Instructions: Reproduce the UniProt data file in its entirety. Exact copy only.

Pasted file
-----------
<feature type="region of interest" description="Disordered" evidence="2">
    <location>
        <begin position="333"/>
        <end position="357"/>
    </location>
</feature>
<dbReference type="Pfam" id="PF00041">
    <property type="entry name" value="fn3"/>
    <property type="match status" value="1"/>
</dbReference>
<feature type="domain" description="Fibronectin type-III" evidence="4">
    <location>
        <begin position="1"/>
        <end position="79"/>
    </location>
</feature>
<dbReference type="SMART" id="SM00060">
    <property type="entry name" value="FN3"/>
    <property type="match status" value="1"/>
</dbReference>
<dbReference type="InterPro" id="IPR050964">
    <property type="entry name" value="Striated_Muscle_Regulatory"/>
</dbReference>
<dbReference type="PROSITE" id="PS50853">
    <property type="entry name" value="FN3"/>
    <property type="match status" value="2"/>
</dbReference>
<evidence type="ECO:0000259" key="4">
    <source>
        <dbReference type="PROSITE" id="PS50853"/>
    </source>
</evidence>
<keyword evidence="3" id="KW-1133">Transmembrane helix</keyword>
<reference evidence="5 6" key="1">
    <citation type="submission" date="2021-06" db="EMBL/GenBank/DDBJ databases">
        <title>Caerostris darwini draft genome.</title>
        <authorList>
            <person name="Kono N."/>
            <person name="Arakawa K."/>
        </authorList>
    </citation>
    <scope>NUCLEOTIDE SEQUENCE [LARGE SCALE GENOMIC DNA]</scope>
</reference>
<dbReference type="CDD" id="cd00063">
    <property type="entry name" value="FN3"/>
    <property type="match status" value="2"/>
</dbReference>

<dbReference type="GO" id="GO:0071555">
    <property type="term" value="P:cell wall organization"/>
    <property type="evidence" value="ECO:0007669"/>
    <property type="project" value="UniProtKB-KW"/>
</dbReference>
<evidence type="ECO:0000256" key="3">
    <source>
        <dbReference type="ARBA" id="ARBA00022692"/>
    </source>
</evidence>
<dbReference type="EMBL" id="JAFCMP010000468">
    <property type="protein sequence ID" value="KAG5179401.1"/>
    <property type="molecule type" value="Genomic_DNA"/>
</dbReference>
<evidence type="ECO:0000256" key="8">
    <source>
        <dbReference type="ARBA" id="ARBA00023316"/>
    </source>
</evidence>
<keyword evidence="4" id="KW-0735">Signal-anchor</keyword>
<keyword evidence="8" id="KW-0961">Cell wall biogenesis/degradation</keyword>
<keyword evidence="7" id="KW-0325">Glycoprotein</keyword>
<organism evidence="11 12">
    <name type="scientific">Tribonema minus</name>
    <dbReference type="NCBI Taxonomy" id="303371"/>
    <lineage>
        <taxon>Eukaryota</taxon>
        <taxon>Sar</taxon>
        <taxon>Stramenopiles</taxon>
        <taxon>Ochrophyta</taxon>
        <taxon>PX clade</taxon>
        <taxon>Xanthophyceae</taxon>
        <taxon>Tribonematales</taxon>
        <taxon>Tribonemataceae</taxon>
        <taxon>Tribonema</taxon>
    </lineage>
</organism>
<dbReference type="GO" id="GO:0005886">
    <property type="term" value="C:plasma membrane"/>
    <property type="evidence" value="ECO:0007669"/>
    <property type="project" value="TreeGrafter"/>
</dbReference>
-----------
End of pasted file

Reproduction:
<feature type="region of interest" description="Disordered" evidence="2">
    <location>
        <begin position="333"/>
        <end position="357"/>
    </location>
</feature>
<dbReference type="Pfam" id="PF00041">
    <property type="entry name" value="fn3"/>
    <property type="match status" value="1"/>
</dbReference>
<feature type="domain" description="Fibronectin type-III" evidence="4">
    <location>
        <begin position="1"/>
        <end position="79"/>
    </location>
</feature>
<dbReference type="SMART" id="SM00060">
    <property type="entry name" value="FN3"/>
    <property type="match status" value="1"/>
</dbReference>
<dbReference type="InterPro" id="IPR050964">
    <property type="entry name" value="Striated_Muscle_Regulatory"/>
</dbReference>
<dbReference type="PROSITE" id="PS50853">
    <property type="entry name" value="FN3"/>
    <property type="match status" value="2"/>
</dbReference>
<evidence type="ECO:0000259" key="4">
    <source>
        <dbReference type="PROSITE" id="PS50853"/>
    </source>
</evidence>
<keyword evidence="3" id="KW-1133">Transmembrane helix</keyword>
<reference evidence="5 6" key="1">
    <citation type="submission" date="2021-06" db="EMBL/GenBank/DDBJ databases">
        <title>Caerostris darwini draft genome.</title>
        <authorList>
            <person name="Kono N."/>
            <person name="Arakawa K."/>
        </authorList>
    </citation>
    <scope>NUCLEOTIDE SEQUENCE [LARGE SCALE GENOMIC DNA]</scope>
</reference>
<dbReference type="CDD" id="cd00063">
    <property type="entry name" value="FN3"/>
    <property type="match status" value="2"/>
</dbReference>

<dbReference type="GO" id="GO:0071555">
    <property type="term" value="P:cell wall organization"/>
    <property type="evidence" value="ECO:0007669"/>
    <property type="project" value="UniProtKB-KW"/>
</dbReference>
<evidence type="ECO:0000256" key="3">
    <source>
        <dbReference type="ARBA" id="ARBA00022692"/>
    </source>
</evidence>
<dbReference type="EMBL" id="JAFCMP010000468">
    <property type="protein sequence ID" value="KAG5179401.1"/>
    <property type="molecule type" value="Genomic_DNA"/>
</dbReference>
<evidence type="ECO:0000256" key="8">
    <source>
        <dbReference type="ARBA" id="ARBA00023316"/>
    </source>
</evidence>
<keyword evidence="4" id="KW-0735">Signal-anchor</keyword>
<keyword evidence="8" id="KW-0961">Cell wall biogenesis/degradation</keyword>
<keyword evidence="7" id="KW-0325">Glycoprotein</keyword>
<organism evidence="11 12">
    <name type="scientific">Tribonema minus</name>
    <dbReference type="NCBI Taxonomy" id="303371"/>
    <lineage>
        <taxon>Eukaryota</taxon>
        <taxon>Sar</taxon>
        <taxon>Stramenopiles</taxon>
        <taxon>Ochrophyta</taxon>
        <taxon>PX clade</taxon>
        <taxon>Xanthophyceae</taxon>
        <taxon>Tribonematales</taxon>
        <taxon>Tribonemataceae</taxon>
        <taxon>Tribonema</taxon>
    </lineage>
</organism>
<dbReference type="GO" id="GO:0005886">
    <property type="term" value="C:plasma membrane"/>
    <property type="evidence" value="ECO:0007669"/>
    <property type="project" value="TreeGrafter"/>
</dbReference>